Preserving the union

Published 6:22 am Sunday, August 19, 2012

Bryce Stenzel of Mankato portrayed Abraham Lincoln in front of the Wells Depot Museum. More than 80 people listened to him talk about the 16th president of the United States. -- Colleen Thompson/Albert Lea Tribune

By Colleen Thompson

news@albertleatribune.com

WELLS — “Four score and seven years ago our fathers brought forth on this continent, a new nation, conceived in liberty and dedicated to the proposition that all men are created equally.” President Abraham Lincoln gave this memorable speech 149 years ago, but Wells residents were able to hear him tell it once again.

Eighty people sat underneath a tent in front of the Wells Depot Museum on Friday to hear Bryce Stenzel, a Mankato native, portray the 16th president. In the two hours he was there, Stenzel captivated the audience’s attention by telling the detailed biography of Honest Abe.

“My main objective was to preserve the Union,” Stenzel, as Lincoln, said of the motive behind the Emancipation Proclamation speech.

Fridau marked the 150th anniversary of a very grim event. On Aug. 17, 1862, four young Dakota hunters killed five settlers at Acton on a dare. Thus started a series of attacks that came to be known as the U.S.-Dakota Conflict.

The U.S.-Dakota Conflict exhibit in the Wells Depot Museum displays a picture of Abraham Lincoln. Lincoln had the final say in the execution of 38 Dakota men in Mankato on Dec. 26, 1862.

“We saw Bryce’s information online and thought it would be appropriate to have him come on this anniversary and commemorate this historical conflict,” Betsy Hermanson, a volunteer at the Wells Depot Museum, said.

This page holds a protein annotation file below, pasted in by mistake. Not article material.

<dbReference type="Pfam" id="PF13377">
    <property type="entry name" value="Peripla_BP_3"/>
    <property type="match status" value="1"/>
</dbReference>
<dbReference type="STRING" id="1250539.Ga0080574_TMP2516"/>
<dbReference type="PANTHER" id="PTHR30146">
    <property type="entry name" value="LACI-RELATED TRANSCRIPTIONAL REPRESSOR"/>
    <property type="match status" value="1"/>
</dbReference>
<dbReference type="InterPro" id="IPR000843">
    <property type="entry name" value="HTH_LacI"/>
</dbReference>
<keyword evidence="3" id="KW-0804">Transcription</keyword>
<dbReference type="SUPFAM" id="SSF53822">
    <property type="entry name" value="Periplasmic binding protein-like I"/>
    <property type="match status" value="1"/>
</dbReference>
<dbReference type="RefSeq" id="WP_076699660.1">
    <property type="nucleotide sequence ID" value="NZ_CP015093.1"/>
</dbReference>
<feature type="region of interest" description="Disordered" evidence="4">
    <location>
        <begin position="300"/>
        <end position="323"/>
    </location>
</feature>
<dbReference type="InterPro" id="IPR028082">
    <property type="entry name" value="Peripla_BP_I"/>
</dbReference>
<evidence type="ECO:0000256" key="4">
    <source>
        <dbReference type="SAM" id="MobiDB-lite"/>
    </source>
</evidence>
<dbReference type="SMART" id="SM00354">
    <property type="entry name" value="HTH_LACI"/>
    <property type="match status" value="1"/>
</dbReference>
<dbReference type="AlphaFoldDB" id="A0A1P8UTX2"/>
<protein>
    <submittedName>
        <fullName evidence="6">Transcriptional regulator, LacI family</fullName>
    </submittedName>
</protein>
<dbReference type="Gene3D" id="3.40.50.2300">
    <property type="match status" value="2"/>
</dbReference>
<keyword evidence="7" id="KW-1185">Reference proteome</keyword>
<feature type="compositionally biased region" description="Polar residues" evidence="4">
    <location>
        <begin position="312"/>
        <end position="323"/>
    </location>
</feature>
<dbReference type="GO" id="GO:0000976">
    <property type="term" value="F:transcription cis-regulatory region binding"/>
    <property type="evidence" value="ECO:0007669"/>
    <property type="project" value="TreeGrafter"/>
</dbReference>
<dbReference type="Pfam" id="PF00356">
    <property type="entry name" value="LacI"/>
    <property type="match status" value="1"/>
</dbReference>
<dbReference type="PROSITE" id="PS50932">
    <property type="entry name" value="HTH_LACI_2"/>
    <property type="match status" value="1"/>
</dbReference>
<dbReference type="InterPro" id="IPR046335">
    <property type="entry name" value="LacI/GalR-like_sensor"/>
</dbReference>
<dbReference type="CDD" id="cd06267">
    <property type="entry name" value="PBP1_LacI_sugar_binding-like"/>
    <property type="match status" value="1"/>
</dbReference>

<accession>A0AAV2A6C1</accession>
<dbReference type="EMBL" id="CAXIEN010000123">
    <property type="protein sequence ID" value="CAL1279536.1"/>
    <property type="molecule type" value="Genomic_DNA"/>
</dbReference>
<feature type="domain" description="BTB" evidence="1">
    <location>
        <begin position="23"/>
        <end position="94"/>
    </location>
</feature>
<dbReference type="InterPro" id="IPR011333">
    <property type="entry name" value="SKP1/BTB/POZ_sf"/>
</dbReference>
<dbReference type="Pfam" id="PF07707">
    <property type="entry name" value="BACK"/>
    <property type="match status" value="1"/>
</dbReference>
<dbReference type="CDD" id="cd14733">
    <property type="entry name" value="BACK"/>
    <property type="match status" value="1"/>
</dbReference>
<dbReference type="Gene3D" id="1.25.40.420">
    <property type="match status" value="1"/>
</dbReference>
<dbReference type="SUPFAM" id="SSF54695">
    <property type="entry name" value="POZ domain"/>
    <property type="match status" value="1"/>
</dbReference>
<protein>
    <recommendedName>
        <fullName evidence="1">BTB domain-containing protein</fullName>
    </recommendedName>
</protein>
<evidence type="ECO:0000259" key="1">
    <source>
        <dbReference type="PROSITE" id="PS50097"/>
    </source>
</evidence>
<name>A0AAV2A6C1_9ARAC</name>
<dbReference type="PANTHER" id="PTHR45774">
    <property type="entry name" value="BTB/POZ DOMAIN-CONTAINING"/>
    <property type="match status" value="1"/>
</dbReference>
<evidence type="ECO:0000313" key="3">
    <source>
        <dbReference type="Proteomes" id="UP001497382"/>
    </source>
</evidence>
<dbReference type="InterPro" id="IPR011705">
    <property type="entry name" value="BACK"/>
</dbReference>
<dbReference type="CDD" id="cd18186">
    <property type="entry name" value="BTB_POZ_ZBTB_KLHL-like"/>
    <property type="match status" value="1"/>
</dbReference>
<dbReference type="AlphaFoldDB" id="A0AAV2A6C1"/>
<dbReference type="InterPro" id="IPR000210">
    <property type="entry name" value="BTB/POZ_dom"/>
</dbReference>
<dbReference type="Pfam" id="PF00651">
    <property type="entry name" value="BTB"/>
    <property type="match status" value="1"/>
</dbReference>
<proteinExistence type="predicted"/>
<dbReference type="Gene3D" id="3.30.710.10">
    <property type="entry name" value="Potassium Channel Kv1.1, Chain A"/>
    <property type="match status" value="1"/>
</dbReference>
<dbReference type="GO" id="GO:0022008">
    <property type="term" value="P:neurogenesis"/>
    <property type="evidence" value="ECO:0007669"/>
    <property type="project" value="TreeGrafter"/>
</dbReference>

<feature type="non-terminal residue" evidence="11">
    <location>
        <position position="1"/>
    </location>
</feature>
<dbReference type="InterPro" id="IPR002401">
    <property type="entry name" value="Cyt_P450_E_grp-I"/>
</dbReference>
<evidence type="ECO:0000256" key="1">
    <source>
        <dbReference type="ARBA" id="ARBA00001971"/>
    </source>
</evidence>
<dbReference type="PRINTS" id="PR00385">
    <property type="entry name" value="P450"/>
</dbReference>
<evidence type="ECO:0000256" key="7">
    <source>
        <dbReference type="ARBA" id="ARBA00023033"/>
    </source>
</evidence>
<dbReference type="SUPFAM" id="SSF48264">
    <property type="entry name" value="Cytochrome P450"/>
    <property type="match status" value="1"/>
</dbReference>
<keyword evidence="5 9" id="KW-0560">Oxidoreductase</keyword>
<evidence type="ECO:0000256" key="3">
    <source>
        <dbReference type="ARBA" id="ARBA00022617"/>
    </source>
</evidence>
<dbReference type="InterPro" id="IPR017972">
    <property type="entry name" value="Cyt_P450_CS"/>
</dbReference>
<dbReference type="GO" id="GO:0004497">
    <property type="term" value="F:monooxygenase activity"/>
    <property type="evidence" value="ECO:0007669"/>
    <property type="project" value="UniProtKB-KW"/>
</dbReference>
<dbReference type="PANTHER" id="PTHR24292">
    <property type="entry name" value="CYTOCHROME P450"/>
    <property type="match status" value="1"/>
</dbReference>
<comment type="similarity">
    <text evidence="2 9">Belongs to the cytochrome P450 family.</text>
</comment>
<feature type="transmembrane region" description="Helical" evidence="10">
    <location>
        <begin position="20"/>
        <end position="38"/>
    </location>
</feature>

Abraham Lincoln decided who received the death sentence after hundreds of captives surrendered. Mankato became the site of the largest mass execution in history when 38 Dakota men were hanged on Dec. 26, 1862.

After Stenzel’s presentation, crowd members had the opportunity to ask him questions. Older men and women shook his hand, thanked him for coming, and shared their own historical accounts. One man even told him of how his grandfather was in Gen. William Sherman’s army.

Stenzel, a historical interpreter of 23 years, told those who approached him of his passion for history.

“It’s important to me to make connections not only in historiography but with people,” said Stenzel, who majored in history and received a teaching degree. “It’s not just an act of memorization.”

The Wells Depot Museum and the Wells Public Library were in charge of organizing the Abraham Lincoln historical interpretation. Funding was provided by Clean Water, Land and Legacy Amendment funding.

But Stenzel wasn’t the only one in the crowd with a passion for history. Hermanson and others made their own place in history when they played a role in saving Wells’ old train station two years ago.

“The depot was a wreck and was going to be destroyed, and so we bought it for a dollar,” Hermanson said.

Several fundraisers, such as pancake breakfasts, were held in order to raise enough money for restoration. The former depot is now a museum and displays the rich heritage of Wells and the history it encompasses.

The opening words to the Gettysburg Address were first spoken in 1863 and went down in history as the beginning of freedom and democracy equally applying to all citizens. Over a century later, people still acknowledge that infamous speech. Looks like the words of Honest Abe: “The world will little note, nor long remember what we say here,” aren’t so true after all.

The event was part of Kernel Days, the city’s annual town festival. Events in Wells continued Saturday and today.